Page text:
[I]n addressing harassment allegations, OCR has recognized that the offensiveness of a particular expression, standing alone, is not a legally sufficient basis to establish a hostile environment under the statutes enforced by OCR … Some colleges and universities have interpreted OCR’s prohibition of “harassment” as encompassing all offensive speech regarding sex, disability, race or other classifications. Harassment, however, to be prohibited by the statutes within OCR’s jurisdiction, must include something beyond the mere expression of views, words, symbols or thoughts that some person finds offensive.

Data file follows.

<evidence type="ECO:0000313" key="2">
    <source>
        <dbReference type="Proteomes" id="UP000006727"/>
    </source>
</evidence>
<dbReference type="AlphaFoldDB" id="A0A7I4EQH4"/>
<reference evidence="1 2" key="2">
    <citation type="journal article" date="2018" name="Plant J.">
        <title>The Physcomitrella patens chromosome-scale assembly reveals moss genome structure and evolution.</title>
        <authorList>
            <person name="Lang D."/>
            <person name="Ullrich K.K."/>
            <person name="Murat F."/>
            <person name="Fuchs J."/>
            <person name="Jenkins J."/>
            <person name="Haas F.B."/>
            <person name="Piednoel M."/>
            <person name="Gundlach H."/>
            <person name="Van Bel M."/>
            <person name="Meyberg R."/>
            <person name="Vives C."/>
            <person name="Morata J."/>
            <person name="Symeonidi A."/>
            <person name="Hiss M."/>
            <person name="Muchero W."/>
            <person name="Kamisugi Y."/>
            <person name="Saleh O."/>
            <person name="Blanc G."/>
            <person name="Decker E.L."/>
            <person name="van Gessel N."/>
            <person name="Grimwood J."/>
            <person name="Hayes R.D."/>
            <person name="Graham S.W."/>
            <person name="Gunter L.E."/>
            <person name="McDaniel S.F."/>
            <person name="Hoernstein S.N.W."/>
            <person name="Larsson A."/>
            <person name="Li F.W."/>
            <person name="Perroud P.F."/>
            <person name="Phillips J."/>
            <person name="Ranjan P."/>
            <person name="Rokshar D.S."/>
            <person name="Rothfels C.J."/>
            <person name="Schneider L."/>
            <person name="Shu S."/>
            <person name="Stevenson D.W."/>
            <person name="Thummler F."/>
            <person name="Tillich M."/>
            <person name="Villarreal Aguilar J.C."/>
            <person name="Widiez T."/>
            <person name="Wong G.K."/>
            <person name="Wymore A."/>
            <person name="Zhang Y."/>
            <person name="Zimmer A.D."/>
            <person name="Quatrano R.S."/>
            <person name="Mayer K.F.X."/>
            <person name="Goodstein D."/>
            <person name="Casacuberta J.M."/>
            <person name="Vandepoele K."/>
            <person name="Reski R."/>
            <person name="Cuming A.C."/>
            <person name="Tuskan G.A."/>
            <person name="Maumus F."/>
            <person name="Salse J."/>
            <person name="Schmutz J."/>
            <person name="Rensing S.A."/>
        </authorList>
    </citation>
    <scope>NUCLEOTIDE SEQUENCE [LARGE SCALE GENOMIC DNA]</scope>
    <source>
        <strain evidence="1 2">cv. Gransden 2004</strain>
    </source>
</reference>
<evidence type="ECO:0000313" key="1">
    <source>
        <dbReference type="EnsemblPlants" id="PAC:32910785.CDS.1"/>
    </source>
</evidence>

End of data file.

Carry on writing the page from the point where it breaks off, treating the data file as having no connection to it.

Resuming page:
Specifically, the Supreme Court has defined student-on-student harassment as conduct “so severe, pervasive, and objectively offensive that it effectively bars the victim’s access to an educational opportunity or benefit.” Davis v. Monroe County Board of Education, 526 U.S. 629, 633 (1999) (emphasis added). By definition, this includes only extreme and unusually repetitive behavior-behavior so serious that it would prevent a reasonable person from receiving his or her education. For example, in Davis, the conduct found by the Court to be actionable harassment was a months-long pattern of conduct including repeated attempts to touch the victim’s breasts and genitals and repeated sexually explicit comments directed at and about the victim.